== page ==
Dropping down to the Dead Sea, the lowest point on earth, our next stop was the maqam of Shuaib (a.s) where we also prayed Zuhur in the Masjid. Our lunch was in a tourist resort with access to the Dead Sea.
In Islam, severe punishment descended on the people at the time of Prophet Lut (Lot). The place called Sodom (Sadum) is now in the depth of the Dead Sea.
Allenby Bridge crossing into Palestine
From Jordan we headed for Allenby Bridge through no mans land to the Israeli checkpoint where our coach dropped us off with our luggage. The place was like a small domestic airport, your luggage was handed over and we queued up to enter immigration.
When we got there, this was an eventful experience. We had previously been informed by our tour group about the possible situations whilst crossing into Palestine.
As expected with the exception of families and elderly, all young single Muslim men were detained for background checks and questioning which took several hours. This is nothing more than inconvenience and is fuelled by paranoia.
Majority of the Israeli staff are friendly young adults doing their conscript service trying to avoid making mistakes.
After praying Salaat and whilst waiting for the guys who were detained, we experienced further events reinforcing the tense situation at the crossing. We were all asked to leave our luggage and vacate the building due to a security scare. It was all very confusing and almost satirical; everyone was very relaxed with staff chilling out from the routine work.
Stranger in our Midst!
A Palestinian woman was hovering around our group after we came back into the building trying to blend in with our women folk! We learnt that she wanted her luggage to be taken out with ours to avoid custom charges.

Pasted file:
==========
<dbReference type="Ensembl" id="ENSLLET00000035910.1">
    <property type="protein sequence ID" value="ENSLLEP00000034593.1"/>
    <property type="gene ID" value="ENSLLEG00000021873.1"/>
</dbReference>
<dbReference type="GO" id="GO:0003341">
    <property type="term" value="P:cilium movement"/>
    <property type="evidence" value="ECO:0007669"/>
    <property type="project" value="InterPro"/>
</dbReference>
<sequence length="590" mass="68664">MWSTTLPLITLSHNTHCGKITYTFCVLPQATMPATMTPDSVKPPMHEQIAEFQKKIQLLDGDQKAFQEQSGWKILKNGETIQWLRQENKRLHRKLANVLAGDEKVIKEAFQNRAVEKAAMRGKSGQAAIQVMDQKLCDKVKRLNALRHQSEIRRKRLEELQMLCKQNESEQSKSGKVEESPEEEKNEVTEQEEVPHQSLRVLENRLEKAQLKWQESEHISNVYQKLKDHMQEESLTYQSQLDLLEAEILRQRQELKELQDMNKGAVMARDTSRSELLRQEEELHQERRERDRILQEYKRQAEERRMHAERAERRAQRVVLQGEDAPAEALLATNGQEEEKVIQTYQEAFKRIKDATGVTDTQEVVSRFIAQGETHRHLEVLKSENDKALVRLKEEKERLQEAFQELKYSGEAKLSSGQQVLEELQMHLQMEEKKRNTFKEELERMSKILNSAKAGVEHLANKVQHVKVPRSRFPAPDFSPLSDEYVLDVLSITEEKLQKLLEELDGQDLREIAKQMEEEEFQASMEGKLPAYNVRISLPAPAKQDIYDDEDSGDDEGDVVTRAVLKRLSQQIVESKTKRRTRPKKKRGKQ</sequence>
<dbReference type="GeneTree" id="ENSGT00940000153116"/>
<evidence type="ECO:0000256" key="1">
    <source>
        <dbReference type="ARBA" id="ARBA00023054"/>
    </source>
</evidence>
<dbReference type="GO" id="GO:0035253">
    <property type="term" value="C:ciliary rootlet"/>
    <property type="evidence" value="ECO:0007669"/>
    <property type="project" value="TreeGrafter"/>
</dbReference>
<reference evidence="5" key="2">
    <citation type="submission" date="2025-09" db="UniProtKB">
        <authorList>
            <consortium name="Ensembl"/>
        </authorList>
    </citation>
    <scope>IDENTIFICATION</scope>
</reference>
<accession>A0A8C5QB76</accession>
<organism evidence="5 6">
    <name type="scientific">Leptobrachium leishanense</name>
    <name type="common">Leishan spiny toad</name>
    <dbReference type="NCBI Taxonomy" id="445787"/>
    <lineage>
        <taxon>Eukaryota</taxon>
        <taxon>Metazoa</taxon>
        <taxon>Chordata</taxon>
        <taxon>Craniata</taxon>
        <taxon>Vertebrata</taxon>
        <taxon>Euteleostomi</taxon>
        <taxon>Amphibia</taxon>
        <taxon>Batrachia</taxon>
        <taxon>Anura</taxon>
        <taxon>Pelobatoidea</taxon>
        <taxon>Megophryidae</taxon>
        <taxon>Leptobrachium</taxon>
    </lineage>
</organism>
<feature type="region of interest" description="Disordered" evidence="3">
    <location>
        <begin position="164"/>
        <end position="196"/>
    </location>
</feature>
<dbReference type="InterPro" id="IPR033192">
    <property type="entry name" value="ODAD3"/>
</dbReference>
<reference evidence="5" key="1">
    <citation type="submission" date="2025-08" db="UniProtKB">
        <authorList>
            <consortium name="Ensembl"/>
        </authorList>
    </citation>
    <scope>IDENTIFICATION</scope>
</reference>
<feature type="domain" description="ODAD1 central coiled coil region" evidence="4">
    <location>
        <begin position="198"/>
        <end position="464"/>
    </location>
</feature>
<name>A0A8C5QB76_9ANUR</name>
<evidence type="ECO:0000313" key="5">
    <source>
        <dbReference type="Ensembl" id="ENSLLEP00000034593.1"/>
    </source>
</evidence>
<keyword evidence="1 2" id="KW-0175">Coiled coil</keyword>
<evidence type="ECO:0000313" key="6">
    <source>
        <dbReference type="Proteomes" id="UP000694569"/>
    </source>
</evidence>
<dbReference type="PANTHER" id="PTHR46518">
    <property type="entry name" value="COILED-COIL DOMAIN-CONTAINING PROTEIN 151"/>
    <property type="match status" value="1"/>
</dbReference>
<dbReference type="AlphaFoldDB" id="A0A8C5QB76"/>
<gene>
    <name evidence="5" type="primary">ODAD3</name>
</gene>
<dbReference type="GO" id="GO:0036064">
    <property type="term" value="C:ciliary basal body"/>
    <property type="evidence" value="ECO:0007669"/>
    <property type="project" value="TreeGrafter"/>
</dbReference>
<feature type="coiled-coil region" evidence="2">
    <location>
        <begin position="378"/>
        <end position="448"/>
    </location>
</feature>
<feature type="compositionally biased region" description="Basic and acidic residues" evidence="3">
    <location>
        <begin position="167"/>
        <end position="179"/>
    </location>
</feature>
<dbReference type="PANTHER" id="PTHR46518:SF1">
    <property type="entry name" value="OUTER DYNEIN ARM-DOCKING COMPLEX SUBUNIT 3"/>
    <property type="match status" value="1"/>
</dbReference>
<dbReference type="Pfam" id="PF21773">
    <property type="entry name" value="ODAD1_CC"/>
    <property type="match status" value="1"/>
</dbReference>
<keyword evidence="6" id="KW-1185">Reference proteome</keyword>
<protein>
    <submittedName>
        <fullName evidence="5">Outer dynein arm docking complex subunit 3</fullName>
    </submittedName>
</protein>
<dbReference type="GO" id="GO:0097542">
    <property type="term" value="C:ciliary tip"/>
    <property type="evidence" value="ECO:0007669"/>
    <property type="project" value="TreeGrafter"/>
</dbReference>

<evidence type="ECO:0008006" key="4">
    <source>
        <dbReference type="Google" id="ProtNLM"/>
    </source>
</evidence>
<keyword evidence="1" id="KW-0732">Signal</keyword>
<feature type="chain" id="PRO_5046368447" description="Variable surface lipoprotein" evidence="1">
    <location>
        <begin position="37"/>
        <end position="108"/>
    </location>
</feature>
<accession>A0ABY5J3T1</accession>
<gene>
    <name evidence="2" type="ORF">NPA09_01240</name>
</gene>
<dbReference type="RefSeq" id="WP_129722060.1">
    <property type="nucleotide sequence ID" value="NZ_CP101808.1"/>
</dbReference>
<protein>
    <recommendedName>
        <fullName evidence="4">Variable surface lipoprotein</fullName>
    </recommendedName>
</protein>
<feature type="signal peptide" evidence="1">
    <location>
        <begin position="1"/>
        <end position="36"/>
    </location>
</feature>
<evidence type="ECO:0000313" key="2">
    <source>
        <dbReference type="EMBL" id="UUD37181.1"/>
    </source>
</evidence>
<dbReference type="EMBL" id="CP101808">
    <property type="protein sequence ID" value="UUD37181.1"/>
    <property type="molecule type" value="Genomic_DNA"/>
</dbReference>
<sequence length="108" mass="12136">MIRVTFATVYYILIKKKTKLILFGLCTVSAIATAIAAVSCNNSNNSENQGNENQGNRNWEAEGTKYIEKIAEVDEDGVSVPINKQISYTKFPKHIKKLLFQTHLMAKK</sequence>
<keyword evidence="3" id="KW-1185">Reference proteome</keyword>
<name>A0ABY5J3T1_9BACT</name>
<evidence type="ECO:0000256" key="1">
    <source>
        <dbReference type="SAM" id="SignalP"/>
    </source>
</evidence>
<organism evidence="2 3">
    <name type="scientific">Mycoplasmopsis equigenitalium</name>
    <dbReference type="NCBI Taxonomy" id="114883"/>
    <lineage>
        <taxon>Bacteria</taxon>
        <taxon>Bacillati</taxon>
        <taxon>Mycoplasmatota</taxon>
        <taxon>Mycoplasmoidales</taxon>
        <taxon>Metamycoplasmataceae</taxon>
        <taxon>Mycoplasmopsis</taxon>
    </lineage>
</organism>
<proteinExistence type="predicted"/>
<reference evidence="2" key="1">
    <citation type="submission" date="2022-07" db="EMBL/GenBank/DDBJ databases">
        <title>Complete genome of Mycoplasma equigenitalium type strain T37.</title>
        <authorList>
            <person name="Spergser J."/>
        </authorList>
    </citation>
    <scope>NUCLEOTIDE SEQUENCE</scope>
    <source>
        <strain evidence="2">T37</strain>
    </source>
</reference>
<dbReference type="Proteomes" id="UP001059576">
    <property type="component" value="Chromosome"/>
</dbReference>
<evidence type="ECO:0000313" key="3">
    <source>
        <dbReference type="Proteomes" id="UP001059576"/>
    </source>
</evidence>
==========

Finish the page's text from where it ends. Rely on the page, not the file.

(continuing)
I wonder what she had in her luggage for all the custom charges she eventually had to pay!
Leaving Allenby Bridge
The coach driver was getting restless waiting and the hotel wanted our group to check in and make way to the restaurant. The guys who were detained agreed to follow in a taxi after they cleared immigration which turned out to be a few hours after we left.
The ‘7 Arches’ was situated on Mount of Olives surrounded by Jewish Cemeteries. We had the best views of Jerusalem and despite all the travelling we were full of emotional excitement to have finally arrived.
At every entrance to the Haram are Israeli police checkpoints to ensure only Muslims were entering. Anyone who looked doubtful was asked to show their passport and prove they were Muslims, by reciting Surah Fatihah.
This happened to a few of the guys in our group. At first it was funny and whilst they are safe guarding the interest of Muslims it became a little frustrating when it happened on every single occasion, especially to the same people!
We’re very lucky as foreign Muslim tourists; Palestinian people from outside Jerusalem have to apply for a special permit approx 2 months in advance to be allowed to pray in the Haram on a specific date and time.
Non Muslims have a designated time in the morning to visit the Haram, some orthodox Jews will not set foot on the Al Aqsa compound as they view the place as the Holiest of Holies claiming it was the site of the original temple of Solomon or incase there may be remnants under the ground which they don’t wish to step upon.
With the prospects of praying our first salaat in Masjid-ul-Aqsa, a few of us navigated our way towards Haram through the Jewish cemetery for Fajr.
Once we were on the main road, we were fortunate enough to taste Palestinian hospitality with a lift to the Haram. The driver went as far as offering us a lift back but we ended up sitting for a while in the Masjid in awe of being in one of the few sacred places on Earth.